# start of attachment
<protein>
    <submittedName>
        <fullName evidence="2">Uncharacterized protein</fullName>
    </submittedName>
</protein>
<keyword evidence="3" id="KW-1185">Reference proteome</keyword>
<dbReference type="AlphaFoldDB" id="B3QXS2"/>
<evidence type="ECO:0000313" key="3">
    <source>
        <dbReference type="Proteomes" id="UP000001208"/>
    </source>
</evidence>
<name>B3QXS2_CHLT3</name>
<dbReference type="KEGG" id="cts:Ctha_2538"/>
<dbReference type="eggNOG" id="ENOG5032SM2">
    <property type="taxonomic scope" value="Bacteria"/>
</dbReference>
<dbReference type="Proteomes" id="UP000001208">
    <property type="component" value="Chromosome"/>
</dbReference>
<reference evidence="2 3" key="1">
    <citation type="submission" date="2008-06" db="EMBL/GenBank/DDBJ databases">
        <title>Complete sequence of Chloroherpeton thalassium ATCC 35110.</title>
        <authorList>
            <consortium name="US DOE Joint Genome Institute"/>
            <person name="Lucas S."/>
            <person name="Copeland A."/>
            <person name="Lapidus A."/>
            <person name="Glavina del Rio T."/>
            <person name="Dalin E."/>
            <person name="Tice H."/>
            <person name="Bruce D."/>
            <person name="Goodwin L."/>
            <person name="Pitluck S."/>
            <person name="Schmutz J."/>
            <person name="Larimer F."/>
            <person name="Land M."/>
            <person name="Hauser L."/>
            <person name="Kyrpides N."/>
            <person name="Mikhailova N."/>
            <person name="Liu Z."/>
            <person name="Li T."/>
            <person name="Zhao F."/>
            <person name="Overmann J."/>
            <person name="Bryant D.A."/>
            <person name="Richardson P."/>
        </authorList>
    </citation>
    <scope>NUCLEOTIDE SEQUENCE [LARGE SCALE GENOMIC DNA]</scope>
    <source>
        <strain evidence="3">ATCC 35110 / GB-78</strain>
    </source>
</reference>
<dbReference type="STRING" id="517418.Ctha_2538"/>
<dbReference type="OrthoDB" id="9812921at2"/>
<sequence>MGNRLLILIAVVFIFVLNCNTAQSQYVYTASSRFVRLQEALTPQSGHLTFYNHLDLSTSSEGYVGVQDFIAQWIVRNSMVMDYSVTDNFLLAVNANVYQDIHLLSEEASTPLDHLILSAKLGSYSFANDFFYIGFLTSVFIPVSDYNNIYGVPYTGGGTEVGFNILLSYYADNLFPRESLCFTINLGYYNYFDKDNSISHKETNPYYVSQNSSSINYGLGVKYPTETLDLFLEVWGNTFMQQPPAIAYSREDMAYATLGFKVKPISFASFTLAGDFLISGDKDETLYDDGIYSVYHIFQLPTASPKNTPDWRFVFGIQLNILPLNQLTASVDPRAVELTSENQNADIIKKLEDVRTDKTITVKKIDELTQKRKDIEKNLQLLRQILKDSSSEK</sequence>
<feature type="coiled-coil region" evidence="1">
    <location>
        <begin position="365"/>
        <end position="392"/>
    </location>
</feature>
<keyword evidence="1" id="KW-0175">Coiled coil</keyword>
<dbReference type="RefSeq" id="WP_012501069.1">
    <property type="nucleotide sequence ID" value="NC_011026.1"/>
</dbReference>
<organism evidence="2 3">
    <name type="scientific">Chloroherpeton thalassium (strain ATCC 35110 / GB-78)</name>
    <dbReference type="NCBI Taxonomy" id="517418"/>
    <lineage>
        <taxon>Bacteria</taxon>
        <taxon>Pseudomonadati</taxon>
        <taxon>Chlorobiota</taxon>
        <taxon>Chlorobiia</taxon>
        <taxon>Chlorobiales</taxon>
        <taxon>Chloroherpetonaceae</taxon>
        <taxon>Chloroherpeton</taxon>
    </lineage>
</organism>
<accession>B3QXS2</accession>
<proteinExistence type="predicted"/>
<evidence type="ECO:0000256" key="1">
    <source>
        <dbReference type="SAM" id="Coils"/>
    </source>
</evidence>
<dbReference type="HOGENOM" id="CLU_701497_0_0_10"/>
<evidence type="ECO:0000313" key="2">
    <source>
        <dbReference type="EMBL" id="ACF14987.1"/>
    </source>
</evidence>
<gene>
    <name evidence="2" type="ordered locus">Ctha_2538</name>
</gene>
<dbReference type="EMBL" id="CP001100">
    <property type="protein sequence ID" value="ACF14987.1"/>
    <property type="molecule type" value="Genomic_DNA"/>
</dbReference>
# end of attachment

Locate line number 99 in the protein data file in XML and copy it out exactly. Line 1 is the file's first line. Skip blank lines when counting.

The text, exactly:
</dbReference>